A view from Rome – Gas Natural & Endesa put Europe’s energy sector to the test

The proposed acquisition of Endesa by Gas Natural could be the first merger of its kind in the European energy sector. The resultant economic powerhouse, Gas Natural-Endesa, would be the top importer of gas, controlling 65% of gas sales in Spain and managing 90% of clients. The new entity would have a monopoly in the gas market, and be a strong member of the duopoly in electricity.

Cristina Cabello González, del Studio Legale Tonucci, en Roma, sugiere que la compra de Gas Natural a Endesa podría ir en perjuicio de otros operadores europeos. En este artículo afirma que sería más beneficioso para todos construir un mercado europeo competitivo, aunque bajo el auspicio de la UE, lo que promovería el desarrollo de mercados transfronterizos.

With the abandoning of nuclear energy and the limitations on the use of carbon imposed by the Kyoto Protocol, new means of energy production will rely primarily on gas power plants. The transfer of assets to Iberdrola would strengthen the duopoly. The situation would be as beneficial in the gas sector, where only Spanish electric companies are likely to enter.

Moreover, in merging, Gas Natural could trump one of the few competitors capable of presenting an alternative energy offer to consumers, and it is not too daring to argue that each of the two companies could make more than two thirds of their European sale proceeds in Spain.

On the other hand, the pre-emptive agreement between Gas Natural and Iberdrola provides for the sale to Iberdrola of Endesa’s assets which include, within electricity generation, power plants located in other EU Countries such as Italy.

Other EU Countries have, therefore, shown concern regarding the transaction. The Italian Antitrust Authority decided to comply with the request sent to the Commission by the Portuguese Antitrust Authority, to examine the effects of the takeover of Endesa by Gas Natural on the Portuguese and Italian markets and, consequently, to transfer the assessment of the compliance with antitrust laws of the concentration to the European Commission instead of the Spanish Antitrust Authority. According to the Italian Antitrust Authority, the operation could affect the electricity and gas markets of Spain and Portugal, and could involve an impact on competition in the territories of such States.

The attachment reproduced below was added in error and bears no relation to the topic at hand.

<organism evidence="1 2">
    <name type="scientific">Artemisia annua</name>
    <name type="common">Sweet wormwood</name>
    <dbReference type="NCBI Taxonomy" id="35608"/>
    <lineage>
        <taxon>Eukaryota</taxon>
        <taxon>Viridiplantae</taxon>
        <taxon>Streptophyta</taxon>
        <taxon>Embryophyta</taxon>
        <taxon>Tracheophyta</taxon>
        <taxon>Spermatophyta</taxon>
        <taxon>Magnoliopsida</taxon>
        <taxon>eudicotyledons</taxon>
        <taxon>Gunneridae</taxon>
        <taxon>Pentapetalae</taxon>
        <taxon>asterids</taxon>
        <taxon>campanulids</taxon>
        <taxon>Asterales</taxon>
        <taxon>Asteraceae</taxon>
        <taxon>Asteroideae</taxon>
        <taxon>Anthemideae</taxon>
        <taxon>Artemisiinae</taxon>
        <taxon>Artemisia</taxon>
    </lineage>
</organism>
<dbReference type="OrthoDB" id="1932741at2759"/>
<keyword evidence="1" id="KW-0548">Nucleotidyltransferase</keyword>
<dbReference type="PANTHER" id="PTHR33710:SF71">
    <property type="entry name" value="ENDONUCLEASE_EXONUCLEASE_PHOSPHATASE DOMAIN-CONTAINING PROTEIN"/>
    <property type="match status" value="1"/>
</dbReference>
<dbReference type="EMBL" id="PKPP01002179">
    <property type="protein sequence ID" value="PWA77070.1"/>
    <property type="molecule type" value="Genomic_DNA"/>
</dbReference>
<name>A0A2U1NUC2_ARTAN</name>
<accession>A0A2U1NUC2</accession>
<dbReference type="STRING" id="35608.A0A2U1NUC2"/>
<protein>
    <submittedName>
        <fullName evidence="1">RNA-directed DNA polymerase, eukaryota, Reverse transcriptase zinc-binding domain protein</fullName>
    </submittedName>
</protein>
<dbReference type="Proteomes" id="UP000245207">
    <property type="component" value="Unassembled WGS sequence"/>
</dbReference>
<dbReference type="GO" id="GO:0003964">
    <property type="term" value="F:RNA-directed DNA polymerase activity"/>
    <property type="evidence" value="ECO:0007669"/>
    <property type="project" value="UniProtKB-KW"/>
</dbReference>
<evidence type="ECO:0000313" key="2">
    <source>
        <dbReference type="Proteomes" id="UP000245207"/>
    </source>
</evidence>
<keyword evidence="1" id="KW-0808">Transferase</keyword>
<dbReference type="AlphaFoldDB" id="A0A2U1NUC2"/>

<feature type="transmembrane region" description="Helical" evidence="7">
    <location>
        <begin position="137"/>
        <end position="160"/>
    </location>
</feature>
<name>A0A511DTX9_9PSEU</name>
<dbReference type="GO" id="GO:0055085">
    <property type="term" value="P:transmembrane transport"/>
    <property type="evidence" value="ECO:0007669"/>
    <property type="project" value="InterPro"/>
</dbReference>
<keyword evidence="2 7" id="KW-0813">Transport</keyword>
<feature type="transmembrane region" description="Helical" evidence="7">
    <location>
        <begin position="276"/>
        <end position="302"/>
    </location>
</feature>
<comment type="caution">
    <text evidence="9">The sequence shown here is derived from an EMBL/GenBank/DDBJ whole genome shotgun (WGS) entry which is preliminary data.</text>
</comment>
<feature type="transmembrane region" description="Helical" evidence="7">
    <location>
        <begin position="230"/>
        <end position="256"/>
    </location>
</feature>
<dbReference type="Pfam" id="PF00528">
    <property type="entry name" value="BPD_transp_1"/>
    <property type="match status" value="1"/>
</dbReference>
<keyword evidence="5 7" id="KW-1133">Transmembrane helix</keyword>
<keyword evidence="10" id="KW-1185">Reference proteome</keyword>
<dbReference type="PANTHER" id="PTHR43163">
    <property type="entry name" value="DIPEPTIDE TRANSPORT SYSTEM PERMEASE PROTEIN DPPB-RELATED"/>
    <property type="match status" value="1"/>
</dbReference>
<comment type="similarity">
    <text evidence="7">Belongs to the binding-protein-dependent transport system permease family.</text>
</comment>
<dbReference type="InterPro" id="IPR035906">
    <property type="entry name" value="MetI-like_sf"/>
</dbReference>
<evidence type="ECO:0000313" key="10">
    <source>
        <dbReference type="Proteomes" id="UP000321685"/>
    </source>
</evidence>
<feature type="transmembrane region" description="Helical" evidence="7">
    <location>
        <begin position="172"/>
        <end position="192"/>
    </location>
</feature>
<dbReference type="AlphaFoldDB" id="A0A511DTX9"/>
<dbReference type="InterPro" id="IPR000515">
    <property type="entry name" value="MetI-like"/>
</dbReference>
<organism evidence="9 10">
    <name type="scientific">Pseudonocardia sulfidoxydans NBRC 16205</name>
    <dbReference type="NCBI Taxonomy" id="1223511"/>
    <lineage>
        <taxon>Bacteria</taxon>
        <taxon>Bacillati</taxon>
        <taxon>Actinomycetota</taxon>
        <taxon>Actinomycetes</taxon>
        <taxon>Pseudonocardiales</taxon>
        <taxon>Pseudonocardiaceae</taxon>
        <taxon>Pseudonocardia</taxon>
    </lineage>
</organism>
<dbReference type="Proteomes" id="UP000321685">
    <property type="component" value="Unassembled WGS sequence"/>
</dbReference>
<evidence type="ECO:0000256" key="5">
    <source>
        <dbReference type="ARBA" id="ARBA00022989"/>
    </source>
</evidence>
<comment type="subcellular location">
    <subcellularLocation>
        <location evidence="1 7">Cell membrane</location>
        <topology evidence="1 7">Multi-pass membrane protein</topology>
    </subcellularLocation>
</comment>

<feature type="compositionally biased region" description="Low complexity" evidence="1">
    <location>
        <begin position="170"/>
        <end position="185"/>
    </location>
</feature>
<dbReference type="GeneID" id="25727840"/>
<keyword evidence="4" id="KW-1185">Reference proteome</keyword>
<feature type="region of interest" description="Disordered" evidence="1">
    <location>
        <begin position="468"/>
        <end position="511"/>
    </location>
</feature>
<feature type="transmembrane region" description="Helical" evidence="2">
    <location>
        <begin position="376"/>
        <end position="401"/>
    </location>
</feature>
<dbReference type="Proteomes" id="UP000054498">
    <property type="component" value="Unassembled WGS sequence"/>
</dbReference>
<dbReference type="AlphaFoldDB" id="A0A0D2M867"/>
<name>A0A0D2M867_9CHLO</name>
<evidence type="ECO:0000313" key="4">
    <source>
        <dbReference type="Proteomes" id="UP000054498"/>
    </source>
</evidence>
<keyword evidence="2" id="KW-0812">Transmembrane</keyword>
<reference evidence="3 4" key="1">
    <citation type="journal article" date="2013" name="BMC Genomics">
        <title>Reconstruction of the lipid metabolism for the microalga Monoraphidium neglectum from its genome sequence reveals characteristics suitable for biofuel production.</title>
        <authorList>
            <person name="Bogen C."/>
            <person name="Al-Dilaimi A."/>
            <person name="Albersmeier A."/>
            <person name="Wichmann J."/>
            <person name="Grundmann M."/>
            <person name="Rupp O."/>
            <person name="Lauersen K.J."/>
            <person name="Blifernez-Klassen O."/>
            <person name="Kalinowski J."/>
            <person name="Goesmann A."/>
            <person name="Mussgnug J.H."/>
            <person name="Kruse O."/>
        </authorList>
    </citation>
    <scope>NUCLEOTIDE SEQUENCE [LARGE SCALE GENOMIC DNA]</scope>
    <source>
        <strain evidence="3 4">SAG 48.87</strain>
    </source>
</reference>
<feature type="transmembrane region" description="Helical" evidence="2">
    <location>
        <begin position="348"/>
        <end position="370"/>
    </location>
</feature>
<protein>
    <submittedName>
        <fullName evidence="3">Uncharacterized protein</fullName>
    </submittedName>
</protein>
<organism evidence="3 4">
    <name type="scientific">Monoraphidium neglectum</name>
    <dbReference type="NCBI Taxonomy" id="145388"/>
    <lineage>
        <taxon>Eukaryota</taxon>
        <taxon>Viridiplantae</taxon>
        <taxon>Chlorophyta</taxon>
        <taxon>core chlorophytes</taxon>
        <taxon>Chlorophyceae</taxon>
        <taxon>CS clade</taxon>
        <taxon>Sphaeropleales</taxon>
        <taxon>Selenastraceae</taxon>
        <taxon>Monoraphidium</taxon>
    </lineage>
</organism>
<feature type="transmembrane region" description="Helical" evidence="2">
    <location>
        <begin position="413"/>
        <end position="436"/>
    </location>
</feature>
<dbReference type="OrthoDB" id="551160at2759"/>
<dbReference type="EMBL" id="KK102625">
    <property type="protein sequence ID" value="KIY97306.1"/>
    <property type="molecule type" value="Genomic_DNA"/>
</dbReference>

Nevertheless, the European Commission has rejected both requests. It held that it is not better placed than the Portuguese and Italian competition authorities to examine the effects of the proposed transaction on the respective markets.

These decisions are without prejudice to the Commission’s assessment as to whether or not the Gas Natural/Endesa concentration has a community dimension, and so, whether the concentration falls within the sole jurisdiction of the European Commission or not.

The case remains open with further developments expected. It is, however, clear that such a merger would not be in the interest of the other European operators (primarily Edf, E.On, Rwe or Enel), who believe that the deal would be likely to reduce their opportunities for expansion in Spain.

As soon as the energy sector was liberalised by Europe, the debate on national monopolies recommenced. It would, therefore, be beneficial to build a competitive European market under EU control, which encourages the traditional operators to develop their markets abroad.

In light of the above, the impact of opening up the national energy markets to competition would be decisive: these markets are too closed and are characterised by a lack of competition because they are too regulated. It would, therefore, be an opportune moment to encourage a large merger to allow the development of European utilities in a context broader than a single energy market.